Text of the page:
Engineers have performed their magic once again. The world is not going to run short of energy as soon as feared. America is not going to bleed its wealth importing fuel. Russia's grip on Europe's gas will weaken. Improvident Britain may avoid paralysing blackouts by mid-decade after all. The World Gas Conference in Buenos Aires last week was one of those events that shatter assumptions. Advances in technology for extracting gas from shale and methane beds have quickened dramatically, altering the global balance of energy faster than almost anybody expected.
Tony Hayward, BP's chief executive, said proven natural gas reserves around the world have risen to 1.2 trillion barrels of oil equivalent, enough for 60 years' supply – and rising fast. "There has been a revolution in the gas fields of North America. Reserve estimates are rising sharply as technology unlocks unconventional resources," he said. This is almost unknown to the public, despite the efforts of Nick Grealy at "No Hot Air" who has been arguing for some time that Britain's shale reserves could replace declining North Sea output. Rune Bjornson from Norway's StatoilHydro said exploitable reserves are much greater than supposed just three years ago and may meet global gas needs for generations. – Telegraph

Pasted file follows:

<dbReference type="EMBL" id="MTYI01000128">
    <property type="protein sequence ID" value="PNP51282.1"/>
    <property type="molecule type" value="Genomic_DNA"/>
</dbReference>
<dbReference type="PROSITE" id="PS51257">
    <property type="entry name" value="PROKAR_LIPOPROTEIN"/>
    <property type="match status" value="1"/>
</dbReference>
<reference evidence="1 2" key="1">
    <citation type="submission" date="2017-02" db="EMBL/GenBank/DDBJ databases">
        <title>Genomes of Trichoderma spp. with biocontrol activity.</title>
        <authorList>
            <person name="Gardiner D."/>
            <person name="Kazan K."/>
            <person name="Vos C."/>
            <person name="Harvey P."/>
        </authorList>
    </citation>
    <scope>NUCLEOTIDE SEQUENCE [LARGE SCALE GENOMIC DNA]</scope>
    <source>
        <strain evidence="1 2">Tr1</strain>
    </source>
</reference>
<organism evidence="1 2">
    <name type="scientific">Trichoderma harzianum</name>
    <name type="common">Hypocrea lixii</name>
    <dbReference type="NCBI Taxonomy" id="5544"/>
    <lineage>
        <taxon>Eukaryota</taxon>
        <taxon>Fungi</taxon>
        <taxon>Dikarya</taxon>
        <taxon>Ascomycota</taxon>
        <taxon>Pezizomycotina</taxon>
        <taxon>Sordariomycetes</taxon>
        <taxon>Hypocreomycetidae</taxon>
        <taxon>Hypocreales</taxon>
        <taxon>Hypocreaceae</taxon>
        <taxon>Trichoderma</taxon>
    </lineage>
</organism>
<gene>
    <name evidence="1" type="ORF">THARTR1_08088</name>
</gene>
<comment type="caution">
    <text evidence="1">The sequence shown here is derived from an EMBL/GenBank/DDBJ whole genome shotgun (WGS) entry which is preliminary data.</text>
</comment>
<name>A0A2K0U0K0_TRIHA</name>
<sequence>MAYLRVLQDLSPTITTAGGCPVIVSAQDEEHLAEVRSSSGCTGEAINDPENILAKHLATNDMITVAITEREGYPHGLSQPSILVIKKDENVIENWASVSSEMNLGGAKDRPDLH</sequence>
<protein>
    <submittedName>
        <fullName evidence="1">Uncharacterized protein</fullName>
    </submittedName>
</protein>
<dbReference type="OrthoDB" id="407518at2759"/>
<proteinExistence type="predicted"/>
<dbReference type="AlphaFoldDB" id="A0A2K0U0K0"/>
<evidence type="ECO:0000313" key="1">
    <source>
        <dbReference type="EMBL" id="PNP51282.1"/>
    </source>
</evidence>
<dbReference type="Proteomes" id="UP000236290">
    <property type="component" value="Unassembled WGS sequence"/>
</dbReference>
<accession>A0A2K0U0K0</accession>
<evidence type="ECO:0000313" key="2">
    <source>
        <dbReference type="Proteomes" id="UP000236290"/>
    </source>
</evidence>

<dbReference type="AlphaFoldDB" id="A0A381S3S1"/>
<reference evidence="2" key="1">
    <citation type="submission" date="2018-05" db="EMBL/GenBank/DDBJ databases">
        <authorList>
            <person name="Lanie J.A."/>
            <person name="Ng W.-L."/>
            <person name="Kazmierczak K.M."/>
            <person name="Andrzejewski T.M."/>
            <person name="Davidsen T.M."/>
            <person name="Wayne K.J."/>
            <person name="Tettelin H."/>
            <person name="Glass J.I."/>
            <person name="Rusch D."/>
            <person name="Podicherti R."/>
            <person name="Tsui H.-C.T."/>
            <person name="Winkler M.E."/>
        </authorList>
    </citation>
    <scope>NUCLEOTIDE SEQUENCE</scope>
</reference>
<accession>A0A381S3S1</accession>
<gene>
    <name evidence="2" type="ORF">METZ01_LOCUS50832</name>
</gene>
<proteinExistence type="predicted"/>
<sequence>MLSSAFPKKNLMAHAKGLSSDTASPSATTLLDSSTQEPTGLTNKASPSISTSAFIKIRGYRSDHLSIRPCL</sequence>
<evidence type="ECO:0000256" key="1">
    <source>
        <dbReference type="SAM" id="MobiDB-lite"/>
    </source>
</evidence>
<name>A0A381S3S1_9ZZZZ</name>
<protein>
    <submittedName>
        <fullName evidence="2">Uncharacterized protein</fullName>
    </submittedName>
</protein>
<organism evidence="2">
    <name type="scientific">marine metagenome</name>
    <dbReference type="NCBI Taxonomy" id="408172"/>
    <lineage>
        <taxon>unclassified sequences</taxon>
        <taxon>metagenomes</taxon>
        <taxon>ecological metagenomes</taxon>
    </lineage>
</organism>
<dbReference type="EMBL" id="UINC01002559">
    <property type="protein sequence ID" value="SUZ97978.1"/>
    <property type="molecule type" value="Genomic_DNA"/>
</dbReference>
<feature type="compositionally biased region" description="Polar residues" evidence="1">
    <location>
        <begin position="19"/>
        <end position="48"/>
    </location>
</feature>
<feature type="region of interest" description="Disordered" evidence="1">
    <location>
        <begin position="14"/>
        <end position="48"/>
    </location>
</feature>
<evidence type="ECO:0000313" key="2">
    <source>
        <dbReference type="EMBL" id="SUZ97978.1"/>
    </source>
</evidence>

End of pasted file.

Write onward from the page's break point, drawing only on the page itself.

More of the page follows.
Dominant Social Theme: An unexpected development?
Free-Market Analysis: This will not slow down the energy misers one bit. The "conservation" train will chug down the track just the way global warming does in the face of an ever-broadening consensus that such fairy tales are just that. We call these "dominant social themes" – bedtime stories created by a determined monetary elite for purposes of control and profit. There are many dominant social themes floating around in the world today. It is very hard for people to accept that their schooling and the books they read – even the professions for which they work – are products not of a marketplace evolution but at least in part of psycho-social promotions buttressed by vast flows of fiat money.
We have tracked so many of these promotions during the time the Daily Bell has been in existence, actually for long periods of time before that. Fiat money is such a promotion. Global warming is a promotion, in our opinion. So is Peak Oil (we're running out of oil). Mass vaccination programs are a promotion in our opinion, as is the infallibility of Big Pharma and modern medicine generally. Democracy is a promotion. The concept of military "victory" is a promotion. So, for centuries to come anyway, is overpopulation.
Much of what the state taught a thousand years ago was fairly wrongheaded. In a hundred years, much of what is believed today will be proven wrong as well. The foundational force of the universe may be electrical, not gravitational. The urbanization of humankind may be set back another 10,000 or 20,000 years. Our minds and bodies may be amenable to longevity undreamt of today.